Publishers would, of course, have to make this available separately from all of the individual formats, and charge a little more. After all, they'd be technically selling three copies of the book, and that could potentially provide copies to three different people who would otherwise have bought their own. However, that certainly won't always be the case.
I think families might benefit from this the most. Most nuclear families I know share books, and are unlikely to purchase more than one copy of the same title. Still, they may prefer different formats. Some families have one avid paper-book reader, one person who loves listening to audiobooks during commutes or while exercising, and one who packs a Kindle while traveling. These families - the ones I know, at least - are unlikely to buy several versions of a new book, but might shell out a few extra bucks to get the options.
I don't know too much about the e-book situation at the moment, not being myself possessed of an e-reader, but here's my understanding of it: E-books are usually released months after the hardcover book, with Dan Brown having defied that practice with his newest book. Publishers are concerned because e-books are so much cheaper that they fear hardcover sales will drop if they release the e-books at the same time. Unfortunately, the availability of the paper books without the corresponding e-books means that pirated copies hit the Net with no competition, and the publishers (and authors) lose money anyway. The multimedia package could be a way to prevent this from happening - although, of course, it sort of assumes the simultaneous release of hardcovers and e-books.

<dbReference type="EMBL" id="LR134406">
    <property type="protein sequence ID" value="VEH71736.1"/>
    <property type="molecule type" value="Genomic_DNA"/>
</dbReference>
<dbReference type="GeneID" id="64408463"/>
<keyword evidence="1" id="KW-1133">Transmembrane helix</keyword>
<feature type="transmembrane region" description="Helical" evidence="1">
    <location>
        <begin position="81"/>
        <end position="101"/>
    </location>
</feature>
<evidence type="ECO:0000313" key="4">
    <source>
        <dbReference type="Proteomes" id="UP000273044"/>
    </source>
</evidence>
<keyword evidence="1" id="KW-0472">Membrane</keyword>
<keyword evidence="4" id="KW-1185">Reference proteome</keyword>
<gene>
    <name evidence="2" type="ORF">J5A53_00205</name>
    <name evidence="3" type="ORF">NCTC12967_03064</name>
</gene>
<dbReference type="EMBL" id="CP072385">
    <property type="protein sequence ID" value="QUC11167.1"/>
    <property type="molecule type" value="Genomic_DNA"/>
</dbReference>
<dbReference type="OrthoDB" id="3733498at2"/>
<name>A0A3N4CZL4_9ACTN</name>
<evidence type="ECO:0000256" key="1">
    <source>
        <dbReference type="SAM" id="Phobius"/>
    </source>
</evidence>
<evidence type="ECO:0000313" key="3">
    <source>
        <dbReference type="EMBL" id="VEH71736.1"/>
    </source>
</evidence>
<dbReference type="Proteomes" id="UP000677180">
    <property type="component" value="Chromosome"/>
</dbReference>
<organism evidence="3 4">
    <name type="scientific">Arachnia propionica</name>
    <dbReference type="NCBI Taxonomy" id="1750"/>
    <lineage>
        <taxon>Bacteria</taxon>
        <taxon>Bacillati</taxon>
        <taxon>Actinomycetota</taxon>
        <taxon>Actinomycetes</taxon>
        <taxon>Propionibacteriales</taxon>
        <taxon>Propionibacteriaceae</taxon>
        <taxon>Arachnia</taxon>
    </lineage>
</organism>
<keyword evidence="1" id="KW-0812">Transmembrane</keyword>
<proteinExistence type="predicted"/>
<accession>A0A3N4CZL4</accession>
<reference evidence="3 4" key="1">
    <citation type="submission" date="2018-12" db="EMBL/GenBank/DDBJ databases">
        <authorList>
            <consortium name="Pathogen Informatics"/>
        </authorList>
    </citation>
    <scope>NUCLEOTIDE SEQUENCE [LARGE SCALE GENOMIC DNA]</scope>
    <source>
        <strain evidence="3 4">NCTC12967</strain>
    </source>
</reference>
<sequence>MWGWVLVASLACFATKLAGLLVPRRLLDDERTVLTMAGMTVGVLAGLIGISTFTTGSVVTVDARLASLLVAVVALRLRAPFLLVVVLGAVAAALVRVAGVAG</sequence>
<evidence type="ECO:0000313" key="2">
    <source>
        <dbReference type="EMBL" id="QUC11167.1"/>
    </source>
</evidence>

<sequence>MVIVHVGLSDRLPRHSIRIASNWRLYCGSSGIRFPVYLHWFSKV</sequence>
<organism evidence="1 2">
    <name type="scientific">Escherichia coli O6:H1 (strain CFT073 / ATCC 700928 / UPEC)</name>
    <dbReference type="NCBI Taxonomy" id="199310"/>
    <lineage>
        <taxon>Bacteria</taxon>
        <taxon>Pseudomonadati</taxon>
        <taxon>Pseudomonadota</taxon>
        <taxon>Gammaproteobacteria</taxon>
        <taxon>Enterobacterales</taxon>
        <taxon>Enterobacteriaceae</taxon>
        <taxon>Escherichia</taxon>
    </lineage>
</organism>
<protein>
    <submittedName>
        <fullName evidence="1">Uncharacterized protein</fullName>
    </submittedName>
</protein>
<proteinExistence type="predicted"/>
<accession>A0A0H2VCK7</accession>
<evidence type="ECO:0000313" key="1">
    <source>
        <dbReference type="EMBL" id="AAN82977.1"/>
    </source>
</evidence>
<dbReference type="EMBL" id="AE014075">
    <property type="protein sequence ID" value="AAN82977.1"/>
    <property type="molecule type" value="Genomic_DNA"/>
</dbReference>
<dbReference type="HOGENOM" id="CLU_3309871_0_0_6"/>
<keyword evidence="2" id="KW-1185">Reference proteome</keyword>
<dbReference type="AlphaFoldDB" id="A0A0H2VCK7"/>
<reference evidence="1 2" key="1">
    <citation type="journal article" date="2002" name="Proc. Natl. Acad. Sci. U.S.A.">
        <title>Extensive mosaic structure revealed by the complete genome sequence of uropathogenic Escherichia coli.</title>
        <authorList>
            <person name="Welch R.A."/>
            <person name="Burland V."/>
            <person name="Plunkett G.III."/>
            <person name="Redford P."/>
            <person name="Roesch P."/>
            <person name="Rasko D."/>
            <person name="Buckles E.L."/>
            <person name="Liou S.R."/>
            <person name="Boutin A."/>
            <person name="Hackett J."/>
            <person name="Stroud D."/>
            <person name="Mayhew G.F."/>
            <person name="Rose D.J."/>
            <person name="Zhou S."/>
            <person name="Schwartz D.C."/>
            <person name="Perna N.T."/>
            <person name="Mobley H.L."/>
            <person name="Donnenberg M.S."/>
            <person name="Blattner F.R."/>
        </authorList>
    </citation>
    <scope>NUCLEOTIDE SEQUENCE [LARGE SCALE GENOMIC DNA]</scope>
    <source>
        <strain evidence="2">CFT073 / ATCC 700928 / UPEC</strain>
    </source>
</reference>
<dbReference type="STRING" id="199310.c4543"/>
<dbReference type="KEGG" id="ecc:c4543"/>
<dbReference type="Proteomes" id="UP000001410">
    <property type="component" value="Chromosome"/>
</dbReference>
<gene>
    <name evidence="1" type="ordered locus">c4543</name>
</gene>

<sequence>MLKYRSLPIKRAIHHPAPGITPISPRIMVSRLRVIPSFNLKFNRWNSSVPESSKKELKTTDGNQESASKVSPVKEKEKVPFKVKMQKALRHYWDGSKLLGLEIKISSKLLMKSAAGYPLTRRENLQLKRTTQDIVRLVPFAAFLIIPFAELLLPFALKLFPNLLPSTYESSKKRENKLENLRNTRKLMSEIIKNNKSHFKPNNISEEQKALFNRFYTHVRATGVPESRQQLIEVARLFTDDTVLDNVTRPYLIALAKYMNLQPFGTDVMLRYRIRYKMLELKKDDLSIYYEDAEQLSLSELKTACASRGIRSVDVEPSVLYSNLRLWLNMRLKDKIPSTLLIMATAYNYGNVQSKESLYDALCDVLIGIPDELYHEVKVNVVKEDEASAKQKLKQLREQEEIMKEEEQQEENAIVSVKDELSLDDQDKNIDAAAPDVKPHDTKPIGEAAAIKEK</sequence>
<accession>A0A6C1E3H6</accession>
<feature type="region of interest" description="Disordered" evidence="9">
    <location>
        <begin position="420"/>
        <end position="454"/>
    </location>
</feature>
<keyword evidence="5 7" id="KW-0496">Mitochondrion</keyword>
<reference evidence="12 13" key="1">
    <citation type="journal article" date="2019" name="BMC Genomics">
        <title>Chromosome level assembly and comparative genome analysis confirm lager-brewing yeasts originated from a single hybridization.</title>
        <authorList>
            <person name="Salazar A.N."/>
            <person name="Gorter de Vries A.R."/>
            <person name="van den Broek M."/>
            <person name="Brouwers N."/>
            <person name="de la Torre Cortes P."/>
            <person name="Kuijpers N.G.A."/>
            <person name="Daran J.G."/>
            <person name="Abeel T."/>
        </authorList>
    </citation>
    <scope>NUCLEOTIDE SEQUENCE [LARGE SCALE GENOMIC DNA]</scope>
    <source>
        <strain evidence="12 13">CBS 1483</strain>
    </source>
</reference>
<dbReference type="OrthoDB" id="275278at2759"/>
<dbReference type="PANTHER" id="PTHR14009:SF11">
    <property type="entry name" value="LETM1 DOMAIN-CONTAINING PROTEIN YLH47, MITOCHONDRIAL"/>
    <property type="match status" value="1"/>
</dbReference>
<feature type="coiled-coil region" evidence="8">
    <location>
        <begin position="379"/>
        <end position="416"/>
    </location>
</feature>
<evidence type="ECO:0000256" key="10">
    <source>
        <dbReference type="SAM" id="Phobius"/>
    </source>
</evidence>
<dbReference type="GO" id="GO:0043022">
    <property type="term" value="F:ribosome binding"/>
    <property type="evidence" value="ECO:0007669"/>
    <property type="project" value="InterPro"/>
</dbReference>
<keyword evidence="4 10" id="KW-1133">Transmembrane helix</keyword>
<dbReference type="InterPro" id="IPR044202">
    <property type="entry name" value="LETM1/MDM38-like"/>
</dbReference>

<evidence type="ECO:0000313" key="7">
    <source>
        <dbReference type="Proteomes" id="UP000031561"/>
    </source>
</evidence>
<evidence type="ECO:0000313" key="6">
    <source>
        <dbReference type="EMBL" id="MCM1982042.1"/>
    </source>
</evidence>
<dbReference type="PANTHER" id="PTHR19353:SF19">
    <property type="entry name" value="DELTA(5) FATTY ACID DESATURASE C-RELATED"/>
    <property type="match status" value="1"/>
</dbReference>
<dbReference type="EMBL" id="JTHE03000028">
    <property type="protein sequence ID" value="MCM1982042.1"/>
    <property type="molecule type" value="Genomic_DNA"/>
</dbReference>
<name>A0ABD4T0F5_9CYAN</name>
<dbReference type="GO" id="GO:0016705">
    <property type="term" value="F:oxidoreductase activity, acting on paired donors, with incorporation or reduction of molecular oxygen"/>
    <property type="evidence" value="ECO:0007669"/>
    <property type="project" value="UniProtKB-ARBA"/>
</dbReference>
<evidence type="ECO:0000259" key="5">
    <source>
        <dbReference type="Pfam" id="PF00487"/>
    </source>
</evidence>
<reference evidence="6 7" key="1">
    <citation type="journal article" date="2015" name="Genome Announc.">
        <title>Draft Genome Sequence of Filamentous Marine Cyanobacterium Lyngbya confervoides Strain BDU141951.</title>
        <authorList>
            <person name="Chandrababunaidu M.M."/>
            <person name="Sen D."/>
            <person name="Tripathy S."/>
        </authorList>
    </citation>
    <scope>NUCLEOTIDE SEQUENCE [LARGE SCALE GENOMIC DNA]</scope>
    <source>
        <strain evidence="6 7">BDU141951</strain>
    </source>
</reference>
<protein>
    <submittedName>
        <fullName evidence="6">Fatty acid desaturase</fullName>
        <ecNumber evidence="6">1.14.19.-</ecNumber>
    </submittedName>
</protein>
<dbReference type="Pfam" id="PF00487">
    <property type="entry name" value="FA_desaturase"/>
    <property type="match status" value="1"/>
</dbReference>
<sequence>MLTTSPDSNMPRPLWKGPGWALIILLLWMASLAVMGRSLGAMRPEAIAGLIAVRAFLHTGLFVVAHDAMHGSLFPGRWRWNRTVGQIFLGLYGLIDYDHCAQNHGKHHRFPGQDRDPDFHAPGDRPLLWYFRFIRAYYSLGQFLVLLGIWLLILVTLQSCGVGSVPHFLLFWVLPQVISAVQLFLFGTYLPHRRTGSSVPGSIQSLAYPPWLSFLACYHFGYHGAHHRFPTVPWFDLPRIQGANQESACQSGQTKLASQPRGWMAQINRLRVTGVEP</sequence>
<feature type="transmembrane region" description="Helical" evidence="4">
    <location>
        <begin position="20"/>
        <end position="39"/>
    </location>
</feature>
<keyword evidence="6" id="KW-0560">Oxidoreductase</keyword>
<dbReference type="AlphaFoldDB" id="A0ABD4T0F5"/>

1. After struggling a little with the specific ages of two characters in The Dogwatchers, I liked this fellow's pondering of characters' ages in literature. Includes a link to the blog project he's working on, which will contain a male and female literary character of every age from, apparently, conception to seventy. (Don't hold your breath, though - he's still in the toddler years now.)
2. A brief article analyzes trends among the 7,200 books left behind in UK hotel rooms over the past year.
3. Silly examples of how some classic books might have been titled differently were they published today.